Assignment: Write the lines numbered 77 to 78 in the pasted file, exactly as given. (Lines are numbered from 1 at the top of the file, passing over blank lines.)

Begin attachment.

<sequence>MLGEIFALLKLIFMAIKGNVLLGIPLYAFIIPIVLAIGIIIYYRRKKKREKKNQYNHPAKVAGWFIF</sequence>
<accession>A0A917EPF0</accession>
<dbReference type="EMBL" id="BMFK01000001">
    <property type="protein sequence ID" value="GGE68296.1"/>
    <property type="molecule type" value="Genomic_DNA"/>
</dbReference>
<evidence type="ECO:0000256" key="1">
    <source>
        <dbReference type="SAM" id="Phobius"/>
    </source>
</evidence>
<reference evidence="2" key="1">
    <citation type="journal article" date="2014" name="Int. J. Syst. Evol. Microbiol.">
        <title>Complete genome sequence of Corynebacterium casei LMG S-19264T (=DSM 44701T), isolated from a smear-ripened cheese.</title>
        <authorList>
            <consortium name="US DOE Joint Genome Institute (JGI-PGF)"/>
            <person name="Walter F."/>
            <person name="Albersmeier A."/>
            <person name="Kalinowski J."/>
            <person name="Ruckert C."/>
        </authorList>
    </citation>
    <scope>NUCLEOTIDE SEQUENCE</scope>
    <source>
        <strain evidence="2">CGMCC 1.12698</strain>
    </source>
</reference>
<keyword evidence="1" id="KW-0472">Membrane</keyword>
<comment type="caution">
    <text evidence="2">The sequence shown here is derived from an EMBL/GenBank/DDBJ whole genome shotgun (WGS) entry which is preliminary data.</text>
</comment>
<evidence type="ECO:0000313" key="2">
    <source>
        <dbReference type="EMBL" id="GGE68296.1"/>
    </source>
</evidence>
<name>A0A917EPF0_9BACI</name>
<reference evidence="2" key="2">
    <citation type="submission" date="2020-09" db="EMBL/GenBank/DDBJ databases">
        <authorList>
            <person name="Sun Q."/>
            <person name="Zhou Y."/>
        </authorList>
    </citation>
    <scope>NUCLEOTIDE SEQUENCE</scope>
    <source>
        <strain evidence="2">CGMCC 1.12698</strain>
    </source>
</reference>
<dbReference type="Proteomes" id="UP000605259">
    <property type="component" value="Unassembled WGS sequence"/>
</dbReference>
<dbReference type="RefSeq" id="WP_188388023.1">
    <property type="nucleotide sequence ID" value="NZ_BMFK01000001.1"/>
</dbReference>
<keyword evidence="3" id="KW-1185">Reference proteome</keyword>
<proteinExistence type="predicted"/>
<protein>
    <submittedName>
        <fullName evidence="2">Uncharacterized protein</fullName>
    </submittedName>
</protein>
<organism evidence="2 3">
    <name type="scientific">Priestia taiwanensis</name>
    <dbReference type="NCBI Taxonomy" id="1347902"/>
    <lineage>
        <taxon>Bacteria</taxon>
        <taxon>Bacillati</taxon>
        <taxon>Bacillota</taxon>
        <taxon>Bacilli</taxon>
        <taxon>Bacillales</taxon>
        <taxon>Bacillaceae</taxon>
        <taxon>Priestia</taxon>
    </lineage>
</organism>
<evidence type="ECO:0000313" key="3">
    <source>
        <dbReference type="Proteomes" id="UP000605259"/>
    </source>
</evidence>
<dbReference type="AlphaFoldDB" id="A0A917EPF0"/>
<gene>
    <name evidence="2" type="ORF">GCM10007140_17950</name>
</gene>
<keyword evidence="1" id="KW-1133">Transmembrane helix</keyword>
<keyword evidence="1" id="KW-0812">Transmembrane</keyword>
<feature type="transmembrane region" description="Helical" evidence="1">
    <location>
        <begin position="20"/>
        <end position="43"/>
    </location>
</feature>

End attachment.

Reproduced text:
    <source>
        <dbReference type="Proteomes" id="UP000605259"/>